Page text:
• The NCAA investigation's "constant turnovers, inexperienced investigators and overall mismanagement caused multiple unconscionable delays in a process which could have been concluded in much less time," Glazier wrote.
The case began when Shapiro contacted veteran NCAA investigator Rich Johanningmeier in February 2011, seeking revenge against the University of Miami for not standing behind him once he was revealed as a Ponzi-scheme artist. That summer, according to sources, Najjar, a former Indianapolis police officer, took the lead in a team structure that included several investigators. Johanningmeier retired in spring 2012.
Then, Najjar was fired in May 2012. A source close to the situation told "Outside the Lines" that Najjar departed after objecting to what he described as "ridiculous" pressure to wrap up the case against Miami. Another source said he was fired instead for a pattern of dishonesty that flowed from an inability to manage his increased work load.
• Glazier also suggested the NCAA violated its principle of cooperative investigation with member schools, a charge he describes as the "most distressing and unconscionable." He wrote that the enforcement staff "intentionally misled the university by withholding key information, failing to inform the university of scheduled interviews and, most egregiously, lying to the university and its outside counsel."
Glazier did not specify in his letter which actions were tied to the above charges. He declined comment.
But the letter does say that former Hurricanes basketball coach Frank Haith and and his assistant Jake Morton were misled by investigators in an effort to get information.
Two investigators provided Haith and Morton with "false information regarding what other interview subjects had reported in attempt to elicit confessions of NCAA violations.'' The report states that this investigative tactic is against "the NCAA's bedrock principles of honesty, integrity and cooperation.''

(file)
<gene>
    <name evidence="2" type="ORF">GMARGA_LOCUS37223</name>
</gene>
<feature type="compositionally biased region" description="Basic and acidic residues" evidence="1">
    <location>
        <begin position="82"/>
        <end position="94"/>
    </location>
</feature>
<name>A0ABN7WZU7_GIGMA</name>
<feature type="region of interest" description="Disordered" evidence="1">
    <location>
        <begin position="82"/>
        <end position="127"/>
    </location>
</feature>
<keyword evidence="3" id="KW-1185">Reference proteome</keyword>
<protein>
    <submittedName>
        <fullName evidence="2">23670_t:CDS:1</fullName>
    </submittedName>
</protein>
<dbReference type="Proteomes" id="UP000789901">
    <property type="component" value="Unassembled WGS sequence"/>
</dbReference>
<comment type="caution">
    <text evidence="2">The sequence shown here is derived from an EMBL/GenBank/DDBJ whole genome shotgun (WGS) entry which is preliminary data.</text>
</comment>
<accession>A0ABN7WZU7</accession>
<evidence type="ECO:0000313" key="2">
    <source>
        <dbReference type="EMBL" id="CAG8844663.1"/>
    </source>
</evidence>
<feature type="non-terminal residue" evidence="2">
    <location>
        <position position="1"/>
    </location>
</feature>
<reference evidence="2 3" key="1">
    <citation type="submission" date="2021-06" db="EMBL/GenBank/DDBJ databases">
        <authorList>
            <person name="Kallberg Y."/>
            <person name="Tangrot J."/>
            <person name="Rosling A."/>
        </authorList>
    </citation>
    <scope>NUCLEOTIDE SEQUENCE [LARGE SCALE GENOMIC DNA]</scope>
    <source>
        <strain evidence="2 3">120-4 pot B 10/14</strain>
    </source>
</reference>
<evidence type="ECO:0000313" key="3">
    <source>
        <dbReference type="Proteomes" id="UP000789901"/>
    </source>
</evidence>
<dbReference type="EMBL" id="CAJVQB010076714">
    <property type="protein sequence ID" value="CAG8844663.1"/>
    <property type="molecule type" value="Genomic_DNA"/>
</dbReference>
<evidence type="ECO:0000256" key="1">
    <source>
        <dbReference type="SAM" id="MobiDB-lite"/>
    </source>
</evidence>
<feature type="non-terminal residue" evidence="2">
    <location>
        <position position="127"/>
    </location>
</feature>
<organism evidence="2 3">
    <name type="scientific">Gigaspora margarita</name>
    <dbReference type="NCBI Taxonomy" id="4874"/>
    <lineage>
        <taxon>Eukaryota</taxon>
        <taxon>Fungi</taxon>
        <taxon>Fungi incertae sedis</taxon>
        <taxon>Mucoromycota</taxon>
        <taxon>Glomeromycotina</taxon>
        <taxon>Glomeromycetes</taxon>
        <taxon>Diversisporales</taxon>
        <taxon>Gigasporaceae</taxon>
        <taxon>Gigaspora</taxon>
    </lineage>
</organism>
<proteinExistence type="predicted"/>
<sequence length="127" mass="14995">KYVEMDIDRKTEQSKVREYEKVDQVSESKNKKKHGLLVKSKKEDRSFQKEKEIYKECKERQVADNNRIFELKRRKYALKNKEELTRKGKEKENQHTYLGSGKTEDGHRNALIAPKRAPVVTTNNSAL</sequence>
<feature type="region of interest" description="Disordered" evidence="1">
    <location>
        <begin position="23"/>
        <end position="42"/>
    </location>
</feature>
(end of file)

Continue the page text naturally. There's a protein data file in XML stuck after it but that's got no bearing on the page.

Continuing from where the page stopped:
The firing of Lach came as a surprise to NCAA staff, according to sources. A fast-rising star who had worked at the NCAA since graduating from college, she was hand-picked by Emmert in 2010 to lead the enforcement division.
Colleagues, and even attorneys that went up against her in NCAA infractions cases, found her hardworking and fair. But the external report commissioned by Emmert concluded that she demonstrated insufficient supervision of Najjar, even though she was the one who asked that he clear the use of Perez through legal counsel.
The external report also noted that Lach was "overwhelmed with a variety of weighty issues" that included the reorganization of the enforcement division and a growing number of major infractions cases that investigators were being asked to bring to conclusion more quickly.
"In light of her daunting workload, it is not surprising that Ms. Lach paid little attention to the legal approval process for the Perez proposal, other than to make sure it took place," the report stated.
On Wednesday, The Associated Press reported on emails by Najjar shortly after he was fired that questioned the motivation of "upper-level" managers at the NCAA. In one email to Shapiro, he reportedly wrote, "My belief is that they simply want to get the case done, even if it is half or only one-quarter done. I don't know if it is simply to meet some arbitrary timeline or the upper levels are trying to save Miami. I suspect it's the latter."
The emails were disclosed in a motion that Perez filed in U.S. District Court this week. In a later email to Shapiro, Najjar wrote about the NCAA's punishment of Penn State for its handling of the Jerry Sandusky sex-abuse matter. Najjar called the sanctions "a travesty" and that the "NCAA has/had no authority to impose any penalties in that situation," according to The Associated Press.
Miami was hit with the NCAA's most serious charge in February, "lack of institutional control." Unless Miami's motion for dismissal is granted, a hearing is scheduled to take place June 14. Miami already had self-imposed a ban on two bowl games as a pre-emptive measure.
The NCAA is pushing forward, reportedly asking questions about what Miami knew about Shapiro's behavior in the early 2000s as a way to establish that the school should have watched him more closely as he ingratiated himself with the program and athletes.
Najjar and an NCAA spokesperson were not immediately available for comment.
Information from ESPN.com's Andy Katz was used in this report.